df['Type'] = df['Type'].str.lower()
df['Name'] = df['Name'].str.lower()
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Remove multiple white spaces, tabs and new-lines

Every dataset contains unnecessary whitespaces, tabs and newlines. Problem is that we can see tabs and newlines clearly but not whitespaces which in turn affects when we train our models.

df['Type'] = df['Type'].str.replace('\n', '')
df['Type'] = df['Type'].str.replace('\t', ' ')
df['Type'] = df['Type'].str.replace(' {2,}', ' ', regex=True)
df['Type'] = df['Type'].str.strip()
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The first two lines of code will replace tabs and newlines with empty characters, respectively. The third line will find two or more spaces with the help of regular expression(regex), and it will replace it with a single space. Finally, the last line will strip (removes whitespaces) data from both sides.

Remove URLs (Uniform Resource Locators)

Many people use surveys to get data. People tend to fill in random details and sometimes this data has URLs in them. I have used the regex pattern shown in the code snippet to remove URLs, though one can use any regex pattern to match URLs. Here, I have replaced matching URL patterns with empty string characters.

df['Type'] = df['Type'].replace(r'http\S+', '', regex=True).replace(r'www\S+', '', regex=True)
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Drop rows with empty data

After all the above cleaning process it left some empty data in columns. We have to get rid of those empty rows otherwise it creates uncertainty in the trained model. To make sure we drop all rows with empty data, we use two methods which are as shown below.

df.dropna()

df['Type'].astype(bool)
df = df[df['Type'].astype(bool)]
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First-line removes all rows which contain np.nan, pd.NaT and None whereas other lines remove rows which has empty string characters. The second method is fast but if the column has even whitespace it will not work. This is another reason why we strip our data earlier.

More data processing

Sometimes you need to drop some columns, create a new column from existing data or remove rows that do not contain specific data in them.

import numpy as np

df = df.drop(['Id', 'Name'], axis=1)
df = df[df['Type'].str.contains('frozen') | df['Type'].str.contains('green')]

def detect_price(row):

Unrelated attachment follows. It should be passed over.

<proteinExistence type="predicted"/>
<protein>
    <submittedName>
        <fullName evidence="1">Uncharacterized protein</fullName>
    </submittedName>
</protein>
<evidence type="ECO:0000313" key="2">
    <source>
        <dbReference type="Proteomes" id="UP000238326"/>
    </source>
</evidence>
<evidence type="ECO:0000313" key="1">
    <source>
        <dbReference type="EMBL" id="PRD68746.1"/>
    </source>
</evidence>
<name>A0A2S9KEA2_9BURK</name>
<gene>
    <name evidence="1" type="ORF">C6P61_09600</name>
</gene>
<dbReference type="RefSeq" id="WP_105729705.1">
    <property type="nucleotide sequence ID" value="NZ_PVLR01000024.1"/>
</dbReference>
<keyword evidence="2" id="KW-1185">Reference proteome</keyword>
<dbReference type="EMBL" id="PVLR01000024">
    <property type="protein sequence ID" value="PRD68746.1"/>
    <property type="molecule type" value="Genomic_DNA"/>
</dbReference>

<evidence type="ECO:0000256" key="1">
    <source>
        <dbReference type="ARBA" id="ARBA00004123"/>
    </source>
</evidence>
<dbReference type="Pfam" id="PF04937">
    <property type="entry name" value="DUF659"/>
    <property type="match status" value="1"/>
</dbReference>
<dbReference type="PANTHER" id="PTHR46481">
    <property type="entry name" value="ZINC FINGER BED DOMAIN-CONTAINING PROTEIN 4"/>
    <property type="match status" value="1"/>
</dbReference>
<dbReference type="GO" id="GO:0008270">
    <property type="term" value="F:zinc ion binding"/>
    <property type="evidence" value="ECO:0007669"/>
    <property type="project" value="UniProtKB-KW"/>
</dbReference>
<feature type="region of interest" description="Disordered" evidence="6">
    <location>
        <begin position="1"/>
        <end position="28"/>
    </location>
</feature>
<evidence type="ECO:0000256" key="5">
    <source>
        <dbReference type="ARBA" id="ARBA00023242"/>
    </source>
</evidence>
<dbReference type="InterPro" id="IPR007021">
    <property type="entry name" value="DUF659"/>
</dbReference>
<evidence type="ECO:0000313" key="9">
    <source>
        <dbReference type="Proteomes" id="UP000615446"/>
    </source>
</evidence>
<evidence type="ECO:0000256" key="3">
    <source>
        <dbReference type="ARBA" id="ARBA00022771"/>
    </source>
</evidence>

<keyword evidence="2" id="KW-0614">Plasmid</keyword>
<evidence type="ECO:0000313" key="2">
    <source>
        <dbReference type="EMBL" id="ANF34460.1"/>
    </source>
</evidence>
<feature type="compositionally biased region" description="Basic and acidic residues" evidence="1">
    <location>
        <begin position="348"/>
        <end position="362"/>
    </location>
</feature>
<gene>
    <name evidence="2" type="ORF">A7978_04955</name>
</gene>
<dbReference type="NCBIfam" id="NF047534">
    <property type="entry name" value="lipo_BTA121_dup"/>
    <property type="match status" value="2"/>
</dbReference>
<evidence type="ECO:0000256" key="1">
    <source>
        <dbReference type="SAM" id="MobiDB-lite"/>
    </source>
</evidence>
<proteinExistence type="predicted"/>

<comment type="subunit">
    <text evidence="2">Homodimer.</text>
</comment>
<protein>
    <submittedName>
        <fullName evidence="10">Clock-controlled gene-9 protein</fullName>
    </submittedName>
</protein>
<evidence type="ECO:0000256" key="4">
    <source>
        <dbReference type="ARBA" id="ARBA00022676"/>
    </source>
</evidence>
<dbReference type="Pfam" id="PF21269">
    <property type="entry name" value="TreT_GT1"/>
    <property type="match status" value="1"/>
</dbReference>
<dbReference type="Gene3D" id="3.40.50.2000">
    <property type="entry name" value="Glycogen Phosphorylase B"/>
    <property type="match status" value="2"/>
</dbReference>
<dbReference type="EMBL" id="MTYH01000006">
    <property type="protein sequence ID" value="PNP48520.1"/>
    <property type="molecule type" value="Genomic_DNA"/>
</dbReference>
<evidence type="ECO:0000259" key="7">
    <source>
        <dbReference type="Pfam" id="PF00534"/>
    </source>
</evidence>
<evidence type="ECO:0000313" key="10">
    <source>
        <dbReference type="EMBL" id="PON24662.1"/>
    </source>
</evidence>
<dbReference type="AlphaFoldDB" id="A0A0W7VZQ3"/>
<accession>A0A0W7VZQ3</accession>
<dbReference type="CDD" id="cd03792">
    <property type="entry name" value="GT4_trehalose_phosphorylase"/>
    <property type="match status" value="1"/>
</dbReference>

if row['Price'] > 15.50:
        return 'High'
    elif row['Price'] > 5.50 and row['Price'] <= 15.50:
        return 'Medium'
    elif row['Price'] > 0.0 and row['Price'] <= 5.50:
        return 'Low'
    else:
        return np.NaN

df['Range'] = df.apply (lambda row: detect_price(row), axis=1)
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Here, line number three drops two columns named Id and Name; and returns a copy of the new dataframe. Line number four checks if the ‘Type’ column contains string frozen or green then returns true and keeps that row. Line number 7 to 17 creates a new column named ‘Range’ based on the value of column ‘Price’. By using the lambda function, I passed each row to the detect_price function and return the value based on the price. This returned value is then assigned to a new column on the row passed to the function. Here, is a reason to use np.NaN is we can remove those rows afterwards using df.dropna().


Conclusion

The data cleaning process is one of many processes involved in data science. To have clean and accurate data is a blessing in disguise. We need to clean and process data differently in every project. I have mentioned some of the cleaning methods which are used frequently. You can create your own set of methods as well or use any one of the existing methods. I have attached the whole code here for reference.

Discussion (2)

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aredhi profile image
Ardi

at More data processing inside of detect_price function you dont need to use elif, since you directly return in that scope, so you can write like this

def detect_price(row):
    if row['Price'] > 15.50:
        return 'High'
    if row['Price'] > 5.50 and row['Price'] <= 15.50:
        return 'Medium'
    if row['Price'] > 0.0 and row['Price'] <= 5.50:
        return 'Low'
    return np.NaN

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sahilfruitwala profile image
Sahil Author

Agreed. You are absolutely right. I was focusing more on simplicity so missed this one. Thanks🙌🏼🙌🏼🙌🏼